I recently read the 'a book apart' series and found it to be somewhat handy yet confusing at the same time. The books on techniques, like html5 and CSS etc were plain and simple: they gave you an insight to the new techniques that we've all learnt to use recently [some more than others], however, it's the books that talk more about design as a job that raise my eyebrows, and make me wonder if the book I'm reading is fiction or non fiction.
Design is a Job being the most recent, has its merits in places and does describe how some design jobs work and gives some tips in making it easier for yourself. However, It also contains such crazy references such as 'Slapping your client' in a bid to find out if the quote you presented to them was high enough.
I feel I've been taught design in a completely different way to how all these books claim to facilitate clients and 9 month projects. My guess is that maybe it's different from company to company, maybe you need to have a large studio or have multinational companies approaching you for all this to make sense. But to me, being a small designer in what seems to be a very large uncharted ocean of 'design jobs', I can't get my head around what these books claim and preach.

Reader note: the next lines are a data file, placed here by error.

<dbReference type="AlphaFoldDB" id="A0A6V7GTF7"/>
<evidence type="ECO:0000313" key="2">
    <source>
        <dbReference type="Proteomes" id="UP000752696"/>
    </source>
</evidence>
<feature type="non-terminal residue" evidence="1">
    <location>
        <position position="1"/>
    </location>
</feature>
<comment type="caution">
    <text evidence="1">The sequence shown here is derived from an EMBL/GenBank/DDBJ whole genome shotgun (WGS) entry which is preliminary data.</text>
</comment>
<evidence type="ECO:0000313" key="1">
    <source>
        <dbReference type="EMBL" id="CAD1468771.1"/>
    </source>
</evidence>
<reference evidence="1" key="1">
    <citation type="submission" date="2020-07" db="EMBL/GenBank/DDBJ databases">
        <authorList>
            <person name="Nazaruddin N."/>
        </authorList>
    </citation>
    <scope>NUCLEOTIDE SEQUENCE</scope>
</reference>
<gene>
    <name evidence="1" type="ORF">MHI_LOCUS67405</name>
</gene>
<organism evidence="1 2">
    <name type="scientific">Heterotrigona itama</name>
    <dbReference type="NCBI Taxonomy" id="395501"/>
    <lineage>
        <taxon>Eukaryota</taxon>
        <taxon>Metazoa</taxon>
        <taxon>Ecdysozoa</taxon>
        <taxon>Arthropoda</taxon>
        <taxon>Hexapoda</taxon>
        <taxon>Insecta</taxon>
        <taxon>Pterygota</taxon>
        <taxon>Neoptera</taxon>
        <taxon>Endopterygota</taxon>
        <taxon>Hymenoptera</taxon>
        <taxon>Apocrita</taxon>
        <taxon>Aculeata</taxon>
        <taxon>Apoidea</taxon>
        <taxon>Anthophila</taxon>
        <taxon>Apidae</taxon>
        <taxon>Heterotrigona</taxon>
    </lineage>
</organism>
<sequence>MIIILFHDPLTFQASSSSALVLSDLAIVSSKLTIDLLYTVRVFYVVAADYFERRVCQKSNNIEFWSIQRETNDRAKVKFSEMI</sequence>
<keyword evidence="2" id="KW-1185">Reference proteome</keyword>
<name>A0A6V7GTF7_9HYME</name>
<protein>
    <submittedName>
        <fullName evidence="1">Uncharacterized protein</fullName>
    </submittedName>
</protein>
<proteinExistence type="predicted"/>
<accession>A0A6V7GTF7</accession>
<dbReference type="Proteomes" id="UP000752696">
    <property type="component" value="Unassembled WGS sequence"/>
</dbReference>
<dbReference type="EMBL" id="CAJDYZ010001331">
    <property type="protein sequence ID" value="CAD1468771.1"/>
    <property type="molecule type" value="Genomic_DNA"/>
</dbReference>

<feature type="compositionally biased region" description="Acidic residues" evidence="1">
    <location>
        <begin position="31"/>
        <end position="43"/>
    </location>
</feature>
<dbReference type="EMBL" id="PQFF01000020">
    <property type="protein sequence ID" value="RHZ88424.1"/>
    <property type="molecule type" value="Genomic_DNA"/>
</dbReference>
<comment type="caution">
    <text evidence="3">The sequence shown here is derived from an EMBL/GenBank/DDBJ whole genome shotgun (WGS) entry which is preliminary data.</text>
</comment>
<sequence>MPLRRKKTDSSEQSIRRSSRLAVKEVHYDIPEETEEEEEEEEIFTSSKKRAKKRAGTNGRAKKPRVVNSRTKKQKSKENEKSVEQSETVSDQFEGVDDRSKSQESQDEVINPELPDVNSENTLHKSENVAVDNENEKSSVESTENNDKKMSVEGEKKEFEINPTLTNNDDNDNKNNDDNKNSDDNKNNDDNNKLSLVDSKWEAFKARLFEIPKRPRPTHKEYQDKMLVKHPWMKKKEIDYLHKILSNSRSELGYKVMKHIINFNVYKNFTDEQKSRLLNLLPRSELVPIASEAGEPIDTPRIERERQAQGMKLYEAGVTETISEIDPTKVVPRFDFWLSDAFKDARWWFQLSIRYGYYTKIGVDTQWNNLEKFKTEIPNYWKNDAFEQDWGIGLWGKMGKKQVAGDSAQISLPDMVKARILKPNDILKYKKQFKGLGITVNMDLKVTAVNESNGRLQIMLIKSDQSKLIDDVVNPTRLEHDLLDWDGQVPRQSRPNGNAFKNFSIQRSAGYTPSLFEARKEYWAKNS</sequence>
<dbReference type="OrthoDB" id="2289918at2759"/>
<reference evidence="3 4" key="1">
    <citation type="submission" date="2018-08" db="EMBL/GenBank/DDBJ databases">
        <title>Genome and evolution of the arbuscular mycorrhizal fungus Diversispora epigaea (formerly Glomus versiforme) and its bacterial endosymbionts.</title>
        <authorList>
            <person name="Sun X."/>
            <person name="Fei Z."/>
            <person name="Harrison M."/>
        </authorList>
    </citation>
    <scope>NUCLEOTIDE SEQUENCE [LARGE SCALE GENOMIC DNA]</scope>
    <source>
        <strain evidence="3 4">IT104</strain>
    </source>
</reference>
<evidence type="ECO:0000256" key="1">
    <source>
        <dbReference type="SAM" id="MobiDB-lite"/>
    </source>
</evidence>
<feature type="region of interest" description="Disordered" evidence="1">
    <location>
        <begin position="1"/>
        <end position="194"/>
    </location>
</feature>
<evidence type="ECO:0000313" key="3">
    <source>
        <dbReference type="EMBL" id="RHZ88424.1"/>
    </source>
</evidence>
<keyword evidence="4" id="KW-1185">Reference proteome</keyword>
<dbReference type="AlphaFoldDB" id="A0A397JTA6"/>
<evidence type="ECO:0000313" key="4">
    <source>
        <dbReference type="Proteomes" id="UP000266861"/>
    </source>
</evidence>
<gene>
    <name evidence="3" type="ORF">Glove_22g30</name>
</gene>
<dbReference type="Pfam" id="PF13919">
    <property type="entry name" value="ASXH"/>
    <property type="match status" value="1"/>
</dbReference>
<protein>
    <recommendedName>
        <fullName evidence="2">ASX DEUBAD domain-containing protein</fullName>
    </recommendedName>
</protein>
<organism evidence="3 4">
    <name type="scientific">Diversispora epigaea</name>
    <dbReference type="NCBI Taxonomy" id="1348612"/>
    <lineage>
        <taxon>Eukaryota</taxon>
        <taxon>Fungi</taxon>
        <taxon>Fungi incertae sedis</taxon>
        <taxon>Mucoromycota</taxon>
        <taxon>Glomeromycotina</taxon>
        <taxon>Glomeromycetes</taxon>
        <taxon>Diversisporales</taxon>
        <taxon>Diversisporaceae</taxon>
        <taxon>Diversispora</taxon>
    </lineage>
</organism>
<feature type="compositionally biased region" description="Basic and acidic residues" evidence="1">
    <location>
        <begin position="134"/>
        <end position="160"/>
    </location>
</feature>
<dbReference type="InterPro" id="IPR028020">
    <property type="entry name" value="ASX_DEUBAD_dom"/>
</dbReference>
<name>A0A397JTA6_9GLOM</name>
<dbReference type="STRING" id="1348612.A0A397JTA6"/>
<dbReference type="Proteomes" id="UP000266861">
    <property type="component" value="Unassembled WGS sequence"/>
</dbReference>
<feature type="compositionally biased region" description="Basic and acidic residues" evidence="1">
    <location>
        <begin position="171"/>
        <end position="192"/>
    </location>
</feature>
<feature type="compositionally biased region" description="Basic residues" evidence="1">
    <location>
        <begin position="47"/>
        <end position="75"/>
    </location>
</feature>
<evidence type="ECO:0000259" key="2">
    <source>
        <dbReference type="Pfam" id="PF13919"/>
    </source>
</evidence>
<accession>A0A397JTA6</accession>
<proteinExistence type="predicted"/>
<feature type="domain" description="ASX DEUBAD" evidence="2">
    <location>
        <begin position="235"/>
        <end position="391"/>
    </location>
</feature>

I think I'd much prefer a book that was down to earth and less pretentious. using metaphors that almost relate to design but are never really clarified as to how they cross over....
on the thought of nonsensical pseudo-design metaphors, it would seem that smashing magazine is a culprit here. a recent article on building a CMS started its "guide" with an analogy of making sheds. now I like a good analogy from time to time, but is one was longer than the actual tutorial itself, and lead itself so far down the analogy of shed making that I wasn't sure if I was on smashing magazine's website anymore or had accidentally clicked an advert for gardening 101.
What happened being helpful without folding our legs, hovering 2 feet from the ground and glowing golden?